Kevin Dowling Unless you’ve held the hand that that statistic represents, you know nothing about their story.

Kevin Dowling: a transitional justice must always begin from the story and the voices of the victims.

Kevin Dowling: Retributive justice or Restorative justice – are we going to heal or punish?

Kevin Dowling: No transformation has taken place until we see economic justice and restoration.

Kevin Dowling: Restitution. Our victims, our survivors, were sold short.

Kevin Dowling: If you want peace, you have to work for justice. But very very often peace agreements to end violence sacrifice justice.

Kevin Dowling: Who will take us forward? An empowered violated disenfranchised people. We need to be in the trenches with our people.

Kevin Dowling: We cannot anymore carry on with the perception that government must do everything. Cos government can’t do everything.

Kevin Dowling: We need to forget about appearing on TV and be in the shacks, in the trenches, in the reality of our people.

Kevin Dowling just brought up the issue of immigration which is going to “exacerbate the issue of poverty.” The govt needs to address.

 

Piet Meiring (panel) we have to remember that justice and reconciliation have to go hand in hand. You can’t have one without the other.

Yasmin Sooka: Restorative justice and punitive justice. What about the forgotten one of Redistributive justice?

 

Jerry Pillay (Presbyterian): Gender justice is also an important need for the church to focus on. And ecojustice.

Jerry Pillay: The need of practical aspects of reconciliation has largely been swept under the carpet. Many of us just want “to move on”.

Jerry Pillay: Churches need to ask, “How do we actually revisit what we do in light of changing contexts?”

Jerry Pillay: The vision must come with a reminder that this is a biblical imperative. Jesus prayed that we should be one.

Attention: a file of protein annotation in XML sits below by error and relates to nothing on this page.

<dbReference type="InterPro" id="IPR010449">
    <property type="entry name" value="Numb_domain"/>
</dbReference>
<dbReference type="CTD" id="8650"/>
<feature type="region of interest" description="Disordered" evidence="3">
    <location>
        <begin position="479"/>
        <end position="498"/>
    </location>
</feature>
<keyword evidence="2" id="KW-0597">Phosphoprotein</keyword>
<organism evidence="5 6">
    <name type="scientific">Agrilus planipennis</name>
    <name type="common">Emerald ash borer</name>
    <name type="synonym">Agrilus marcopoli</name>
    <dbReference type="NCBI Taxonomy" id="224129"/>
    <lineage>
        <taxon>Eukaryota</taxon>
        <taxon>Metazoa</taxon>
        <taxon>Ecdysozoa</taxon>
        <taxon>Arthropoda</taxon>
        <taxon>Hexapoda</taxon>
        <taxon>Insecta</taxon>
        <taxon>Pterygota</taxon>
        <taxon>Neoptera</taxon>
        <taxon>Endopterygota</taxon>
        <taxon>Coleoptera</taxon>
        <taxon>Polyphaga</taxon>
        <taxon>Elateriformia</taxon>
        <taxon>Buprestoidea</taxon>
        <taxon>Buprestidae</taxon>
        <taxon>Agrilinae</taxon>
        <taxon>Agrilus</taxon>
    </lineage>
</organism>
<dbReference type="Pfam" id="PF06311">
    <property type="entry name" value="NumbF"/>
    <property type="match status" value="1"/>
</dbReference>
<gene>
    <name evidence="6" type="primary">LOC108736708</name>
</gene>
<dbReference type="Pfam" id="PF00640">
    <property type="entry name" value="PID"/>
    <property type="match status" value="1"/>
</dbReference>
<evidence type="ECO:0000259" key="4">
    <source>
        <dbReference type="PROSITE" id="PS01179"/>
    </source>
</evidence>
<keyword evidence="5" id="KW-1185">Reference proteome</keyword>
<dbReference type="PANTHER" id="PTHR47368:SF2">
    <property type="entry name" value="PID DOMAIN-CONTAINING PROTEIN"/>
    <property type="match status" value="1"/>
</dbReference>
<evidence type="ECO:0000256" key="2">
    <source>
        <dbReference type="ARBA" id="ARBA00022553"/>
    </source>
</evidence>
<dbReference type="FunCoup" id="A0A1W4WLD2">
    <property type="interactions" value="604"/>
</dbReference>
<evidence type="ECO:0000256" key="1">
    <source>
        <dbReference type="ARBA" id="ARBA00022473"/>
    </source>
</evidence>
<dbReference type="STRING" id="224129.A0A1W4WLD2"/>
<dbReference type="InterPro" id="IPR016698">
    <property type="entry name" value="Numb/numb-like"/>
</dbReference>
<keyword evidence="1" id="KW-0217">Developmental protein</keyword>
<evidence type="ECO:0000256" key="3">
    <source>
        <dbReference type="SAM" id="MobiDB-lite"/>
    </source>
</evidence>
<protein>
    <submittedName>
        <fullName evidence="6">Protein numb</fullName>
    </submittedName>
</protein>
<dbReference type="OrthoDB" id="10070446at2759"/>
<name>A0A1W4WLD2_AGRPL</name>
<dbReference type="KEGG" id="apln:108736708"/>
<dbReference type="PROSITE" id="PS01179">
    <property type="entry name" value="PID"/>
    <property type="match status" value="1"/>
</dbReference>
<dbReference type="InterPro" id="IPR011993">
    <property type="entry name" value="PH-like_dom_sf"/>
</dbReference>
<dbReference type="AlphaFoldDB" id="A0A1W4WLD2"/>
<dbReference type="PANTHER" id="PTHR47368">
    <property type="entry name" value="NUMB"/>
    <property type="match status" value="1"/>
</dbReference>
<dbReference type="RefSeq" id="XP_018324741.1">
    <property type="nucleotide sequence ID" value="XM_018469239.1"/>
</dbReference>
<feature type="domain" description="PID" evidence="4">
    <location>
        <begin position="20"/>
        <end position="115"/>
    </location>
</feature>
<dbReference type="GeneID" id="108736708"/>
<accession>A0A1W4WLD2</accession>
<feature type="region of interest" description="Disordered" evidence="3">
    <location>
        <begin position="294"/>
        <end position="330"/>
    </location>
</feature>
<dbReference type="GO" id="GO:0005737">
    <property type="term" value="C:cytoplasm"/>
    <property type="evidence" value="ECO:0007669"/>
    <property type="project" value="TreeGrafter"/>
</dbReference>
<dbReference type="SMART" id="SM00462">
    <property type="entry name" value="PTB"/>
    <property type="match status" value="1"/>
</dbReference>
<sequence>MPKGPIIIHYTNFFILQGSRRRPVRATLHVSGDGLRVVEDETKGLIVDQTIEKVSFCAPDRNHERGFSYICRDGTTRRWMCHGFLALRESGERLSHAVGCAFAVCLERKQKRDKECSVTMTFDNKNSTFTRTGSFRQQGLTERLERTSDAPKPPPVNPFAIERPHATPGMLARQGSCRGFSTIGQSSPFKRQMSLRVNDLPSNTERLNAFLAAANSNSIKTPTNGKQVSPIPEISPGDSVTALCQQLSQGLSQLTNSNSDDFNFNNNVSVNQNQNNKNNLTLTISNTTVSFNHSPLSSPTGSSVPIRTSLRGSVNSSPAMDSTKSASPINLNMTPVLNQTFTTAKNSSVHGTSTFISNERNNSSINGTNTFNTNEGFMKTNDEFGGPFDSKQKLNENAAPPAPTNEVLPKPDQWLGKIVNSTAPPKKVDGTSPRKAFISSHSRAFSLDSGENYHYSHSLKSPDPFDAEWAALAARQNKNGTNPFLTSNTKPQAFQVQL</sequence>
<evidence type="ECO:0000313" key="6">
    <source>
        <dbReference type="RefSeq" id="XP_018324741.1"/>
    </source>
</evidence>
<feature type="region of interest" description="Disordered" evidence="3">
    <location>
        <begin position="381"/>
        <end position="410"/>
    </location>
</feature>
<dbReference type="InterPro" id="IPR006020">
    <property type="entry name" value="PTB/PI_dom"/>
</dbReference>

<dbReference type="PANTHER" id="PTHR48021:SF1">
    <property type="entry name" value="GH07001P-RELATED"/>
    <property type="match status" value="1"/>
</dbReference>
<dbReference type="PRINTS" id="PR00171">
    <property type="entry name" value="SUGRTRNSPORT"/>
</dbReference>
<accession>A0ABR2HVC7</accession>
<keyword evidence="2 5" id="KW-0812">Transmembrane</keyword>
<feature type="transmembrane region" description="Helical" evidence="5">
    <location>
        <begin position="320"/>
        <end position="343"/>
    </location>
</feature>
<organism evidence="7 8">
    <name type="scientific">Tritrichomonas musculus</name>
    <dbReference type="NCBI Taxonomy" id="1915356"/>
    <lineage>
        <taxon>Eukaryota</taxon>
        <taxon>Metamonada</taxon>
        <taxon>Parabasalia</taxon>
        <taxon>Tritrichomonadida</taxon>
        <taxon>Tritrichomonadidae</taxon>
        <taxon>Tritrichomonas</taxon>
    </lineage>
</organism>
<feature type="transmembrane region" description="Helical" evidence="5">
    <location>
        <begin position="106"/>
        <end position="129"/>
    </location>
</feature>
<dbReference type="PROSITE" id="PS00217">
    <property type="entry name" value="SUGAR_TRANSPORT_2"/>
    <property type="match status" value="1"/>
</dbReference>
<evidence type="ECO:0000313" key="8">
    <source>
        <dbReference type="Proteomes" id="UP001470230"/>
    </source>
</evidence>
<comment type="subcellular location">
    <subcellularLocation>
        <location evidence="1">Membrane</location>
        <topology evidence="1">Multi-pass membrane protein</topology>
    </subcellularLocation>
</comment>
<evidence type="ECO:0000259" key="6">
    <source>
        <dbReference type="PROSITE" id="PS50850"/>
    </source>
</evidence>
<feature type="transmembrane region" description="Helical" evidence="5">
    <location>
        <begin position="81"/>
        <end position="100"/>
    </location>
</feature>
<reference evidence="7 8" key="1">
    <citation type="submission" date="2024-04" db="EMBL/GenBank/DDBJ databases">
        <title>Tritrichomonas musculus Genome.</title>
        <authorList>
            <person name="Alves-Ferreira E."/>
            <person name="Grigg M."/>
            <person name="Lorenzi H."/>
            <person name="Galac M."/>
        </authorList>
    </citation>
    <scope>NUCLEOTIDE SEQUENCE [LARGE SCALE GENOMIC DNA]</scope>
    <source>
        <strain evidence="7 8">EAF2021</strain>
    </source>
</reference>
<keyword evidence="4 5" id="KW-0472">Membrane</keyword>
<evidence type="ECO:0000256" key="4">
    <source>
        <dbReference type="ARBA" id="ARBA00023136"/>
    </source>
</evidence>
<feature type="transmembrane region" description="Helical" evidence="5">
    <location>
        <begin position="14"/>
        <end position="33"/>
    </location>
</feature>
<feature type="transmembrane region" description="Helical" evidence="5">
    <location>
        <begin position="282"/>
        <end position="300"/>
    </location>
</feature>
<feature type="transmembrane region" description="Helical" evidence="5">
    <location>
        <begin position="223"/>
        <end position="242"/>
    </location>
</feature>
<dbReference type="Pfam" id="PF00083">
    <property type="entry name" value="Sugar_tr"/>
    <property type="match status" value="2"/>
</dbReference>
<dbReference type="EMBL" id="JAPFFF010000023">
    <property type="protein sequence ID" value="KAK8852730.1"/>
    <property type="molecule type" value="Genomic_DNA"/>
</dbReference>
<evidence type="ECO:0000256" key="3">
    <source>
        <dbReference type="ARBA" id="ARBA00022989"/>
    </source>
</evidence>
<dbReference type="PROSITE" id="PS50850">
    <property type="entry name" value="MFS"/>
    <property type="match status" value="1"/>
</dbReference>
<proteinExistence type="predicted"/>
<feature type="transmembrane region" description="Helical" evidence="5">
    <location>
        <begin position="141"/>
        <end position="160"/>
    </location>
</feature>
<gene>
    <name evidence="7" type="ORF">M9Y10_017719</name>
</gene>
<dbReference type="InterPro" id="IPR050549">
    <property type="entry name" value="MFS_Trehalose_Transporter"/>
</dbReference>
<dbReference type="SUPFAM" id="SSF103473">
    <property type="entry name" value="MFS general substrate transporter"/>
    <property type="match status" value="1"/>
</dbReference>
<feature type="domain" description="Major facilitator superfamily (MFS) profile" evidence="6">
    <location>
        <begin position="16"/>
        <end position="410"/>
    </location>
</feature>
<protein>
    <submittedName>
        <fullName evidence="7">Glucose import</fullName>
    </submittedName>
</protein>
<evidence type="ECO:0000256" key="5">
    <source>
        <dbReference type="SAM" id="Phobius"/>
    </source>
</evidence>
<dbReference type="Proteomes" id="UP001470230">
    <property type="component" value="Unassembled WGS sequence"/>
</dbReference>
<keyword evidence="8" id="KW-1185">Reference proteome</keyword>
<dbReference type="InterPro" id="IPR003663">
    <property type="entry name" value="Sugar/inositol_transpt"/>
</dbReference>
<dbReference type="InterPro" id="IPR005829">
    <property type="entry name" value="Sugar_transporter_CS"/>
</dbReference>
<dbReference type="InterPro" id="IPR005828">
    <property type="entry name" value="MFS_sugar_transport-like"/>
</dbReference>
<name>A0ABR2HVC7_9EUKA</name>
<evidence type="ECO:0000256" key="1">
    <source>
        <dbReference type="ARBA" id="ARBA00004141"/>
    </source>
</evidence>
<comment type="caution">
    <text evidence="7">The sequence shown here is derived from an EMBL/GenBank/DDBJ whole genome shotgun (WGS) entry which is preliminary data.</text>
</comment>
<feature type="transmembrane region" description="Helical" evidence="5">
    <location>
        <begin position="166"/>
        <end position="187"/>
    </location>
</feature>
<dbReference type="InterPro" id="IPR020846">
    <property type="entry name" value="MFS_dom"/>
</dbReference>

Yasmin Sooka: in reality, gender equality remains elusive. Violence against women has become normalized.

Piet Meiring: the importance of the twinning of Unity and Reconciliation is an important thing we must never forget.

 

Kobus Gerber (NGK) An event like this brings tears to our eyes. Just to experience what we were part of being done to the people.

 

Peter Grove (URC) Will we make progress if we just repeat what was said 17 years ago? I don’t think so…

Peter Grove: We live our lives between the tension of memory and expectation.

Peter Grove: People constantly rewrite the past and redefine the future.

Peter Grove: Before we can move to attempts to do certain things we need to ask ourselves how to be certain things.

Peter Grove: We cannot talk about the squatters camps and the townships. We need to meet our brothers and sisters there.

 

E G Fourie (NHK) My church made it very clear to me I’m here in my individual capacity.

E G Fourie: So in my individual capacity i want to say I’m sad that I’m here in my individual capacity.

 [E G Fourie just blew this whole thing open with raw rough real tear-filled-and-causing testimony. Heavy. So good.]

E G Fourie after heavy speech about some of the race struggles within his church: This is where our church is…now.

E G Fourie: Many moons ago when i was at school we had no such thing as political correctness.

E G Fourie: kids who were mentally challenged we called specials. They were put in a special class.

E G Fourie: My church when it comes to issues of reconciliation is in a slow class.

E G Fourie:Now we call it a special needs class. My church has special needs.

EG Fourie: We have a special need for forgiveness.

 [E G Fourie gets standing ovation as he breaks down and Tutu goes forward and embraces him. Real moment.]

 

Amie van Wyk: Let me explain my name. My name is Jan. My dad’s name is Jan. Our worker was Jan. The donkey’s name was Jan.

Amie van Wyk: So my mom changed my name. (Tutu in loud hysterics)

 

Daniel Andrews (AFM): We must see what is happening in society through the eyes of those who are suffering.

 

Glenda [panel]: Intergenerational trauma that adults carry that we must deal with so children don’t carry the scars on.

 

Frank Chikane (AFM) The constitution must reflect what the Lord wants us to be.

Frank Chikane: If justice calls for us to go this way we must do it, whatever the cost.

 

Tutu: God puts Himself/Herself in our hands. And we’ve messed up His reputation.

Tutu: I actually saw God smiling through the tears today. Thank you for wanting to help Me make my world a better place.

Tutu: It is up to you and you and you whether this country becomes a hell or a paradise. God doesn’t have anyone else.

 

So those are a number of the Tweets i sent out while listening on day 1 – even though you might not have been there ad even though these do not fully carry the heart of the different testimonies, there is still food for thought in here and enough to make you stop and go, ‘Wo!’ and hopefully think and reflect some more.

[To continue on to Part III and the tweets from Day 2 of the Commission, click here]